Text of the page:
Apartments would be just awful.

#23
Gobbo4:02 pm, 05 May 09

Jim Jones said :

‘Prepared to support their local shopkeeps’ sounds like a lot of empty jingoistic rhetoric to me. If it’s a choice between paying more for a smaller range (and then having to go elsewhere to finish off the shopping) then people will gravitate towards larger centres. If it’s convenient to use a closer, smaller store for the odd thing (bread, milk, etc.) then the store will have problems generating enough turnover to be viable.

It may sound like empty jingoistic rhetoric to you, but it is something that my family believes in and does.

Yes, I realise that I am paying above the norm for the majority of my groceries, but I come from a long line of local shopkeeps and my jingoistic rhetoric is never empty. :-)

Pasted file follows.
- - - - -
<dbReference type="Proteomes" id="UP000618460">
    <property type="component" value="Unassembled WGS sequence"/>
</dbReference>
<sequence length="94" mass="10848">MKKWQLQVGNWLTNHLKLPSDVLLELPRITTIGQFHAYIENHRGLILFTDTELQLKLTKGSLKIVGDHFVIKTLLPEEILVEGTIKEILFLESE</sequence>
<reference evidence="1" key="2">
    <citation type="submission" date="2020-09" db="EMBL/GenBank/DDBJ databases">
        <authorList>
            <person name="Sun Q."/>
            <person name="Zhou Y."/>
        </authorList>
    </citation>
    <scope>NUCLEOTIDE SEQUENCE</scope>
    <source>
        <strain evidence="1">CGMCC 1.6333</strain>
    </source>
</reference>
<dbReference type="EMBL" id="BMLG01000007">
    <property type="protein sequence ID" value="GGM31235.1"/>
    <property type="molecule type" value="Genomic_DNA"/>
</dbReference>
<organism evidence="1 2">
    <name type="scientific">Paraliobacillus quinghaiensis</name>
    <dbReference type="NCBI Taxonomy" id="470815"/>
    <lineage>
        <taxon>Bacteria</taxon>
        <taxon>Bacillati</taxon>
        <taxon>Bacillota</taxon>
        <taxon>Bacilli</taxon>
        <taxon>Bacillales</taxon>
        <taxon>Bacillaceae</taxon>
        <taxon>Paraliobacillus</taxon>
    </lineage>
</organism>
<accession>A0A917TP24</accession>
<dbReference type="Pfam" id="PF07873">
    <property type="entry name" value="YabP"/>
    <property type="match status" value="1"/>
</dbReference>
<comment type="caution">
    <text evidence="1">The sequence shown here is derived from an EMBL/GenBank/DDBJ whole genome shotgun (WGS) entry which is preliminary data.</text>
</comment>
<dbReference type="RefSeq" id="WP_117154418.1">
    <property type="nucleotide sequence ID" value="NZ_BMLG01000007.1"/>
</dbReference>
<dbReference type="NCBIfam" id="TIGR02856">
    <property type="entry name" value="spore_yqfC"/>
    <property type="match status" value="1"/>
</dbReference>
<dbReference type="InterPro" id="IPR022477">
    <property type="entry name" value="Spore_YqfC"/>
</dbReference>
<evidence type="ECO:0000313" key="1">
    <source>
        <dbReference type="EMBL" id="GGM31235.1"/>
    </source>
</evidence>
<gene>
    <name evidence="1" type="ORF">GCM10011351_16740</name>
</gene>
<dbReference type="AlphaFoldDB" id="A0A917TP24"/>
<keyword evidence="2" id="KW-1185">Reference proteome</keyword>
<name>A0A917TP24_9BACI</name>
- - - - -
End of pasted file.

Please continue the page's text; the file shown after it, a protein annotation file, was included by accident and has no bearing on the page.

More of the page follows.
As for the rest of the shops at Cook, apart from the two new shops recently opening, the other three shops haven’t changed hands in the past 6 years.

It is unfortunately when there are empty shops in any centre, but I always support my local.

#24
phototext4:08 pm, 05 May 09

“Plenty of people would do anything rather than go near Dickson woolies”

Too right !

I loathe Dickson Woolies. There is never enough checkout staff, no matter what day, time of day or how crowded they somehow manage to ensure long lines.

#25
chokubaijo4:12 pm, 05 May 09

I believe a small set of shops could work at downer, the current centre would be great with a few cafes and maybe some specialist shops, ie and orgainic centre with greengrocer, backer and butcher. people will travel from other suburbs to go to good shops

#26
sepi4:15 pm, 05 May 09